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                • So, does exigence only work for gods because the Unconquered Sun is himself a god?

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                  • Originally posted by Elfive View Post
                    So, does exigence only work for gods because the Unconquered Sun is himself a god?
                    I think that delving into the whys and wherefores of the Exigence's restrictions is an unproductive line of inquiry.


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                    • Will anything break if I declare that in my games, any Ability can be used to Introduce Facts, with Lore just having the widest breadth of potential Facts ('anything' as opposed to 'just what this Ability covers')?

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                      • Originally posted by MorsRattus View Post
                        Will anything break if I declare that in my games, any Ability can be used to Introduce Facts, with Lore just having the widest breadth of potential Facts ('anything' as opposed to 'just what this Ability covers')?
                        Introduce Fact isn't there to let your character know things. While there isn't any specific broad-based rule in the core book that covers knowing things, there's no reason you can't just roll Int + Ability to ask the Storyteller for information. But that's information provided by the Storyteller. When you're using Introduce Fact, you're using it to portray a specific character concept — the character whose obscure knowledge drives the story forward — and doing through via a metagame mechanism that takes control of setting elements normally under Storyteller control and places them in player hands.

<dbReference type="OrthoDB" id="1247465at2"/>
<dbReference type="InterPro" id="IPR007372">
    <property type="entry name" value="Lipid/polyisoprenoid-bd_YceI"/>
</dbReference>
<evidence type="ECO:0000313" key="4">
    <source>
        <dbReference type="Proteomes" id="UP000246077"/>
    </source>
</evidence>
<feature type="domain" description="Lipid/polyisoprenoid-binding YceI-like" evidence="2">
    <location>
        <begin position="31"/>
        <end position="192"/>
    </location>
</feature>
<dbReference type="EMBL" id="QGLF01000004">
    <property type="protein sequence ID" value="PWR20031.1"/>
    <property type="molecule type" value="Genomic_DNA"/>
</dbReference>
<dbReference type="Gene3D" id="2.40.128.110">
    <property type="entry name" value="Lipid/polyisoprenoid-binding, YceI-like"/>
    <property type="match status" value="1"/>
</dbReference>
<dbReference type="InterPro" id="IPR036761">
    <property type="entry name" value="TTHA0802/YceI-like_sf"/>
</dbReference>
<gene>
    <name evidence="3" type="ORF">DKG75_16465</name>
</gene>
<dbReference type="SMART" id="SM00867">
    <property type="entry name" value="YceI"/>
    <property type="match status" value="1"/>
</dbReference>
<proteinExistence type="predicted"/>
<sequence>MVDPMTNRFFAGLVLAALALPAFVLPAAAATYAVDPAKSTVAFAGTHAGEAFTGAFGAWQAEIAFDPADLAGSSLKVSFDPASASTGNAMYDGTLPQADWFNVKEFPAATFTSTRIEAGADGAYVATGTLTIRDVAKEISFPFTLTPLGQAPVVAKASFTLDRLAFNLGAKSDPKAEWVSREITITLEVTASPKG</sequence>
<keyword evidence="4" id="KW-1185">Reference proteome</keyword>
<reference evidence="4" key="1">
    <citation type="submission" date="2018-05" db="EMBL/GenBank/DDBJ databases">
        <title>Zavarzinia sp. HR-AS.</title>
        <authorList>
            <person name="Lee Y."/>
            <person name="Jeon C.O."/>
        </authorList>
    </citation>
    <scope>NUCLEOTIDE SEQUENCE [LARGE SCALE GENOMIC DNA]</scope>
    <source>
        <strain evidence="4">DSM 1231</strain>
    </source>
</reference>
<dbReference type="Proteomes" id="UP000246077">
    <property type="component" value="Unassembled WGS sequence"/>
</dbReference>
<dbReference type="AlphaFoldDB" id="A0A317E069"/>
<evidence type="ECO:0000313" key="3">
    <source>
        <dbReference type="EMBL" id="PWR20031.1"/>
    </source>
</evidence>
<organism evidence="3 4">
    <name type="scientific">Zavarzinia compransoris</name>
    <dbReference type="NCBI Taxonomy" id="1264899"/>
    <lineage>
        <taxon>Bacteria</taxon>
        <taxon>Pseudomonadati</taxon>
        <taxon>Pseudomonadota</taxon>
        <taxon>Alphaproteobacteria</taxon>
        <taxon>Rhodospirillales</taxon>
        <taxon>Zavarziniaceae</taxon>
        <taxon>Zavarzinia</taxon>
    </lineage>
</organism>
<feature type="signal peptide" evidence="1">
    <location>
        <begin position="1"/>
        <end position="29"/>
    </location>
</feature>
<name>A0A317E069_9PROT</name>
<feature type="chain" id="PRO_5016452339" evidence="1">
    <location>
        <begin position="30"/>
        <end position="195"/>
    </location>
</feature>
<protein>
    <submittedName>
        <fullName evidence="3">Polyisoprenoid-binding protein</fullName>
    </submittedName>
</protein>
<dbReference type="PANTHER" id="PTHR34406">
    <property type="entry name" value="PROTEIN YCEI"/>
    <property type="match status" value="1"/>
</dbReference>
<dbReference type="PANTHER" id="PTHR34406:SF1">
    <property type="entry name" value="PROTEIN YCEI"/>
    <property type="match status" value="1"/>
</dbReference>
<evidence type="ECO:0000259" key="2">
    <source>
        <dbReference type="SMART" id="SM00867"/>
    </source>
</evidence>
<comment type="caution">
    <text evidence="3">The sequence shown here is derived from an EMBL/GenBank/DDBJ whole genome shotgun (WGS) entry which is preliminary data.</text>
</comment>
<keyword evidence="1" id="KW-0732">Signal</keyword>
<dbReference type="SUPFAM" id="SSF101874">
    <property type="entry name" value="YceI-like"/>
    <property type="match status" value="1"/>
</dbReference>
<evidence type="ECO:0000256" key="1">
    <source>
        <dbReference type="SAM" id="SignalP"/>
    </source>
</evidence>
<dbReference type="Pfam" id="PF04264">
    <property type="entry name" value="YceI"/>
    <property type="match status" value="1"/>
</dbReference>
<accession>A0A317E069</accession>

As an example, in the TV show House, Dr. House isn't pulling his bullshit diagnoses out of his ass by dint of a higher Medicine rating than the other highly skilled doctors in the cast of characters. He can do it where the others cannot because he's also bought up Lore and is making Introduce Fact rolls based on medical topics.

                        So in short, it doesn't break the system or anything, but it removes a significant PC niche, makes Introduce Facts rolls much more prevalent in a way that may prove distracting to the Storyteller, and greatly reduces Lore's desirability.


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                        • Does Ship-claiming stance's effect apply even when the Exalted captain is not aboard? Will enemies boarding the ship still be subject to the penalty if the captain is not present? Would this be the case for an artifact ship, but not for a mundane ship?

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                          • Originally posted by Eric Minton View Post

                            Introduce Fact isn't there to let your character know things. While there isn't any specific broad-based rule in the core book that covers knowing things, there's no reason you can't just roll Int + Ability to ask the Storyteller for information. But that's information provided by the Storyteller. When you're using Introduce Fact, you're using it to portray a specific character concept — the character whose obscure knowledge drives the story forward — and doing through via a metagame mechanism that takes control of setting elements normally under Storyteller control and places them in player hands.

                            As an example, in the TV show House, Dr. House isn't pulling his bullshit diagnoses out of his ass by dint of a higher Medicine rating than the other highly skilled doctors in the cast of characters. He can do it where the others cannot because he's also bought up Lore and is making Introduce Fact rolls based on medical topics.

                            So in short, it doesn't break the system or anything, but it removes a significant PC niche, makes Introduce Facts rolls much more prevalent in a way that may prove distracting to the Storyteller, and greatly reduces Lore's desirability.